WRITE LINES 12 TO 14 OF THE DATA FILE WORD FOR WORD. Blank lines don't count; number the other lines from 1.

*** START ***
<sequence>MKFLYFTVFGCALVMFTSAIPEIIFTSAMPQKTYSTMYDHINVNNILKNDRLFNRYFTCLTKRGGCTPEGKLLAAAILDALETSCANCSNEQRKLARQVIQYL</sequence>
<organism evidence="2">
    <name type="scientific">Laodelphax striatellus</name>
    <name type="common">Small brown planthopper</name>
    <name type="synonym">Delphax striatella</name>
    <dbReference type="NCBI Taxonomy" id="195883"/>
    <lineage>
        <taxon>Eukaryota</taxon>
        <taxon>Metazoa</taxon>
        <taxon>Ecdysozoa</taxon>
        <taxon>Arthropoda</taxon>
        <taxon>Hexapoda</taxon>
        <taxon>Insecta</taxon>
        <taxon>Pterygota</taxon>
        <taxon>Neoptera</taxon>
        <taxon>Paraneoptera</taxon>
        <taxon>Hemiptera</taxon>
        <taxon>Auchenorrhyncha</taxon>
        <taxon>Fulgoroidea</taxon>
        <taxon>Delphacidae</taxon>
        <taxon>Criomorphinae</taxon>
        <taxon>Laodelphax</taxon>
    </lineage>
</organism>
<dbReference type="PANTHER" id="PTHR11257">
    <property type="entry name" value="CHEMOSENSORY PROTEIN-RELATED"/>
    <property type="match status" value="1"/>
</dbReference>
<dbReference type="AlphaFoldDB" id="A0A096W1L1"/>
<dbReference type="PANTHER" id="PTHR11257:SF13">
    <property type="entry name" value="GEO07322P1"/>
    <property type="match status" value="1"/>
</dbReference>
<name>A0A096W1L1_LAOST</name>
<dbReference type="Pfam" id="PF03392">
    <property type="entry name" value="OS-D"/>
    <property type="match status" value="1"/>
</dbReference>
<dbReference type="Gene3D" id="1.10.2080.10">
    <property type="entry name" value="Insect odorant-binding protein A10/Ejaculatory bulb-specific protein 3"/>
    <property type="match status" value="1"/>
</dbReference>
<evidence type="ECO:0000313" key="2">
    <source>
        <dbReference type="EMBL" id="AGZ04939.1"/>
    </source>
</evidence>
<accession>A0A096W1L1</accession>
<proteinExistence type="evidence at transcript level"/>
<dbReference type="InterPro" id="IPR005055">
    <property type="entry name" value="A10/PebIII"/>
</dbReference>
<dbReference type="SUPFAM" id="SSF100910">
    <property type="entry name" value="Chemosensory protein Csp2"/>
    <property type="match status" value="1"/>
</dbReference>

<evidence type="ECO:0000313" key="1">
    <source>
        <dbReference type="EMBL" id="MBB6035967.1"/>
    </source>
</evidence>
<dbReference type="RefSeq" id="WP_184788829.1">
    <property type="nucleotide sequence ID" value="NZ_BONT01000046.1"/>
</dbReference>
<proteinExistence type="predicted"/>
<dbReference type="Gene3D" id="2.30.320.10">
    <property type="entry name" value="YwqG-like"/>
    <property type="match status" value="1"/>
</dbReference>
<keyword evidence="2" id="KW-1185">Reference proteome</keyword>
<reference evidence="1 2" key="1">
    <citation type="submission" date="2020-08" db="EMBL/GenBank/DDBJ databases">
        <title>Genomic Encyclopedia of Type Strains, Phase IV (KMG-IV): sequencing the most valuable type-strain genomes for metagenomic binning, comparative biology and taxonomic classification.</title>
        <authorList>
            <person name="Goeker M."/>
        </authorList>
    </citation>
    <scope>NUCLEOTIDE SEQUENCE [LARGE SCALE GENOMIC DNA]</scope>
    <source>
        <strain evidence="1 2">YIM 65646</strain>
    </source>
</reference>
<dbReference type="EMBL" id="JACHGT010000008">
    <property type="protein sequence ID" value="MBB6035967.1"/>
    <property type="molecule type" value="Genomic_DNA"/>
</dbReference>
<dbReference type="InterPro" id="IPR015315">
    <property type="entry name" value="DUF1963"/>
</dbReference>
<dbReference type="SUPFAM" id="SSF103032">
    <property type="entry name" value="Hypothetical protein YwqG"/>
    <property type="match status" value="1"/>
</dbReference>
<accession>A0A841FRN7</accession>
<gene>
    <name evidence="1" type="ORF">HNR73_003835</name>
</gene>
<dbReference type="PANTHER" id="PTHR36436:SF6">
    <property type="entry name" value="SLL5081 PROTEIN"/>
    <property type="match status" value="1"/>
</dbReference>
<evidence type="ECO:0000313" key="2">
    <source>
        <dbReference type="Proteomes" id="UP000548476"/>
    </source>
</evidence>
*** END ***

        <taxon>Hexapoda</taxon>
        <taxon>Insecta</taxon>
        <taxon>Pterygota</taxon>